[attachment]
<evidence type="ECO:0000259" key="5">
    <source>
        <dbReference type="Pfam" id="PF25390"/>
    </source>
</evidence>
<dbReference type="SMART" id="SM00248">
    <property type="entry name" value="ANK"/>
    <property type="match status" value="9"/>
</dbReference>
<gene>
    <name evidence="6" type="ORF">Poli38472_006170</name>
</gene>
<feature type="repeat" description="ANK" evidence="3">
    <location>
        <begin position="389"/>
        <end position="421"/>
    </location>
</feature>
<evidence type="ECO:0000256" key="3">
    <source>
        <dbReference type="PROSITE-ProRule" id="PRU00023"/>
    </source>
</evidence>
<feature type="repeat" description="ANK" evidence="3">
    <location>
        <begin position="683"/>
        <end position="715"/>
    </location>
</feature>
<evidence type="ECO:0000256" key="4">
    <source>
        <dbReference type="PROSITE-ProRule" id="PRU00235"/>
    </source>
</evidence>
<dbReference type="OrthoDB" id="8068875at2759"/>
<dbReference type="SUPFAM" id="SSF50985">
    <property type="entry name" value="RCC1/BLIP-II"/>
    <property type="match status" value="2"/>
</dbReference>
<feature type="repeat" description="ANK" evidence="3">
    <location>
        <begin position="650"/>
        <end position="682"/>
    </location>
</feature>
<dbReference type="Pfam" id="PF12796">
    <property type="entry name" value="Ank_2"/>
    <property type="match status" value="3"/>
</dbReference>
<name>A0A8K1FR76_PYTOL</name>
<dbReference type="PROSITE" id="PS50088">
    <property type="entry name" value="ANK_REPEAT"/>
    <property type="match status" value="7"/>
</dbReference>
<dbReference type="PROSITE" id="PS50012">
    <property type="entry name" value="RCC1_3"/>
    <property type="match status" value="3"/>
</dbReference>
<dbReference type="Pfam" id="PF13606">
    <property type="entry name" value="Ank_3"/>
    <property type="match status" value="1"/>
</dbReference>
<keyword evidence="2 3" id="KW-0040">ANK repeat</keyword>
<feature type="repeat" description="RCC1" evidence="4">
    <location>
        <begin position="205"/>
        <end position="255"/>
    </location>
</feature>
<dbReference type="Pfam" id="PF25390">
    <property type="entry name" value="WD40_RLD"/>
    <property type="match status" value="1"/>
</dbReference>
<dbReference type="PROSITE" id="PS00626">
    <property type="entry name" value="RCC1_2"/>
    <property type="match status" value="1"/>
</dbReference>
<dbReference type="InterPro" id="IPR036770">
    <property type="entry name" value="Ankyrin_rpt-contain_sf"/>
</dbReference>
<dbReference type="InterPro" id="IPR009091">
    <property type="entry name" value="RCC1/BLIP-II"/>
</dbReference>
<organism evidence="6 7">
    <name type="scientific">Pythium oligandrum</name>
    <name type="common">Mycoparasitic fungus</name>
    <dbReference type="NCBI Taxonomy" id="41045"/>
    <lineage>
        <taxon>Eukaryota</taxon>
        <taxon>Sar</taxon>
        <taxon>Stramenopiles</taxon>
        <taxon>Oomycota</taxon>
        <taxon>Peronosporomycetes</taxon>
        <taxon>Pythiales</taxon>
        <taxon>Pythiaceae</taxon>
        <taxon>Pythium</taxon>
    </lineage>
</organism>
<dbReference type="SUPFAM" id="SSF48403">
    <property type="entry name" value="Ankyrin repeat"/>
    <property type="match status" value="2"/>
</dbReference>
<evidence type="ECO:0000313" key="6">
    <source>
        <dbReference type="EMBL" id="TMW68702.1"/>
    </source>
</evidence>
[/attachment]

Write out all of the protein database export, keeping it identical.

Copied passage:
<evidence type="ECO:0000259" key="5">
    <source>
        <dbReference type="Pfam" id="PF25390"/>
    </source>
</evidence>
<dbReference type="SMART" id="SM00248">
    <property type="entry name" value="ANK"/>
    <property type="match status" value="9"/>
</dbReference>
<gene>
    <name evidence="6" type="ORF">Poli38472_006170</name>
</gene>
<feature type="repeat" description="ANK" evidence="3">
    <location>
        <begin position="389"/>
        <end position="421"/>
    </location>
</feature>
<evidence type="ECO:0000256" key="3">
    <source>
        <dbReference type="PROSITE-ProRule" id="PRU00023"/>
    </source>
</evidence>
<feature type="repeat" description="ANK" evidence="3">
    <location>
        <begin position="683"/>
        <end position="715"/>
    </location>
</feature>
<evidence type="ECO:0000256" key="4">
    <source>
        <dbReference type="PROSITE-ProRule" id="PRU00235"/>
    </source>
</evidence>
<dbReference type="OrthoDB" id="8068875at2759"/>
<dbReference type="SUPFAM" id="SSF50985">
    <property type="entry name" value="RCC1/BLIP-II"/>
    <property type="match status" value="2"/>
</dbReference>
<feature type="repeat" description="ANK" evidence="3">
    <location>
        <begin position="650"/>
        <end position="682"/>
    </location>
</feature>
<dbReference type="Pfam" id="PF12796">
    <property type="entry name" value="Ank_2"/>
    <property type="match status" value="3"/>
</dbReference>
<name>A0A8K1FR76_PYTOL</name>
<dbReference type="PROSITE" id="PS50088">
    <property type="entry name" value="ANK_REPEAT"/>
    <property type="match status" value="7"/>
</dbReference>
<dbReference type="PROSITE" id="PS50012">
    <property type="entry name" value="RCC1_3"/>
    <property type="match status" value="3"/>
</dbReference>
<dbReference type="Pfam" id="PF13606">
    <property type="entry name" value="Ank_3"/>
    <property type="match status" value="1"/>
</dbReference>
<keyword evidence="2 3" id="KW-0040">ANK repeat</keyword>
<feature type="repeat" description="RCC1" evidence="4">
    <location>
        <begin position="205"/>
        <end position="255"/>
    </location>
</feature>
<dbReference type="Pfam" id="PF25390">
    <property type="entry name" value="WD40_RLD"/>
    <property type="match status" value="1"/>
</dbReference>
<dbReference type="PROSITE" id="PS00626">
    <property type="entry name" value="RCC1_2"/>
    <property type="match status" value="1"/>
</dbReference>
<dbReference type="InterPro" id="IPR036770">
    <property type="entry name" value="Ankyrin_rpt-contain_sf"/>
</dbReference>
<dbReference type="InterPro" id="IPR009091">
    <property type="entry name" value="RCC1/BLIP-II"/>
</dbReference>
<organism evidence="6 7">
    <name type="scientific">Pythium oligandrum</name>
    <name type="common">Mycoparasitic fungus</name>
    <dbReference type="NCBI Taxonomy" id="41045"/>
    <lineage>
        <taxon>Eukaryota</taxon>
        <taxon>Sar</taxon>
        <taxon>Stramenopiles</taxon>
        <taxon>Oomycota</taxon>
        <taxon>Peronosporomycetes</taxon>
        <taxon>Pythiales</taxon>
        <taxon>Pythiaceae</taxon>
        <taxon>Pythium</taxon>
    </lineage>
</organism>
<dbReference type="SUPFAM" id="SSF48403">
    <property type="entry name" value="Ankyrin repeat"/>
    <property type="match status" value="2"/>
</dbReference>
<evidence type="ECO:0000313" key="6">
    <source>
        <dbReference type="EMBL" id="TMW68702.1"/>
    </source>
</evidence>